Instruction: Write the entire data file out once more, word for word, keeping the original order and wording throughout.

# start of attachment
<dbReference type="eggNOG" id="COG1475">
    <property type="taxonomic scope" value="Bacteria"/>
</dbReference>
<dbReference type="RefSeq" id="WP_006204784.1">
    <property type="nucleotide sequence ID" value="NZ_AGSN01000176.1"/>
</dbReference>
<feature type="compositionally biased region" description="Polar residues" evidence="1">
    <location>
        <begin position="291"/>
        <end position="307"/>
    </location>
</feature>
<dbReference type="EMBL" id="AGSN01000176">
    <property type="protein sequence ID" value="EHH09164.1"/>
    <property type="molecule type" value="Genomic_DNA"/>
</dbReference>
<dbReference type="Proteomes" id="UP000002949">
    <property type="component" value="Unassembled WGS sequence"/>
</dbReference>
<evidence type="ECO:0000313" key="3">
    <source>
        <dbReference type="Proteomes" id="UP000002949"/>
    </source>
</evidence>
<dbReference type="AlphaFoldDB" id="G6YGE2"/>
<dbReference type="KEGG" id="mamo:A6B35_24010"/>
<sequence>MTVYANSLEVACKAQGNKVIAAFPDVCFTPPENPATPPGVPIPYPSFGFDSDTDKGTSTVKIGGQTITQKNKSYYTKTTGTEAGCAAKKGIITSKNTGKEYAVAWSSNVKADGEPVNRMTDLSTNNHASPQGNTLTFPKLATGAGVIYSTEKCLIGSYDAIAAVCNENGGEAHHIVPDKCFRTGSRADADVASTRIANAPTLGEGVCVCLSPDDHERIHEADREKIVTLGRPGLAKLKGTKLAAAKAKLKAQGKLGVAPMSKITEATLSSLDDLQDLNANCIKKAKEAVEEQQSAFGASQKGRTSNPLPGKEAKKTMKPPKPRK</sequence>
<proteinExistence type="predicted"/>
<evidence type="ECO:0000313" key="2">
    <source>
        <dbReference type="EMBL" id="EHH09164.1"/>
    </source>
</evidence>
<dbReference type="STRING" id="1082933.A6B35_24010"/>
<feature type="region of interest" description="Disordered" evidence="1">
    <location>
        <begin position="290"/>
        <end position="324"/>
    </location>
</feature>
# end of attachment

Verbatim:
<dbReference type="eggNOG" id="COG1475">
    <property type="taxonomic scope" value="Bacteria"/>
</dbReference>
<dbReference type="RefSeq" id="WP_006204784.1">
    <property type="nucleotide sequence ID" value="NZ_AGSN01000176.1"/>
</dbReference>
<feature type="compositionally biased region" description="Polar residues" evidence="1">
    <location>
        <begin position="291"/>
        <end position="307"/>
    </location>
</feature>
<dbReference type="EMBL" id="AGSN01000176">
    <property type="protein sequence ID" value="EHH09164.1"/>
    <property type="molecule type" value="Genomic_DNA"/>
</dbReference>
<dbReference type="Proteomes" id="UP000002949">
    <property type="component" value="Unassembled WGS sequence"/>
</dbReference>
<evidence type="ECO:0000313" key="3">
    <source>
        <dbReference type="Proteomes" id="UP000002949"/>
    </source>
</evidence>
<dbReference type="AlphaFoldDB" id="G6YGE2"/>
<dbReference type="KEGG" id="mamo:A6B35_24010"/>
<sequence>MTVYANSLEVACKAQGNKVIAAFPDVCFTPPENPATPPGVPIPYPSFGFDSDTDKGTSTVKIGGQTITQKNKSYYTKTTGTEAGCAAKKGIITSKNTGKEYAVAWSSNVKADGEPVNRMTDLSTNNHASPQGNTLTFPKLATGAGVIYSTEKCLIGSYDAIAAVCNENGGEAHHIVPDKCFRTGSRADADVASTRIANAPTLGEGVCVCLSPDDHERIHEADREKIVTLGRPGLAKLKGTKLAAAKAKLKAQGKLGVAPMSKITEATLSSLDDLQDLNANCIKKAKEAVEEQQSAFGASQKGRTSNPLPGKEAKKTMKPPKPRK</sequence>
<proteinExistence type="predicted"/>
<evidence type="ECO:0000313" key="2">
    <source>
        <dbReference type="EMBL" id="EHH09164.1"/>
    </source>
</evidence>
<dbReference type="STRING" id="1082933.A6B35_24010"/>
<feature type="region of interest" description="Disordered" evidence="1">
    <location>
        <begin position="290"/>
        <end position="324"/>
    </location>
</feature>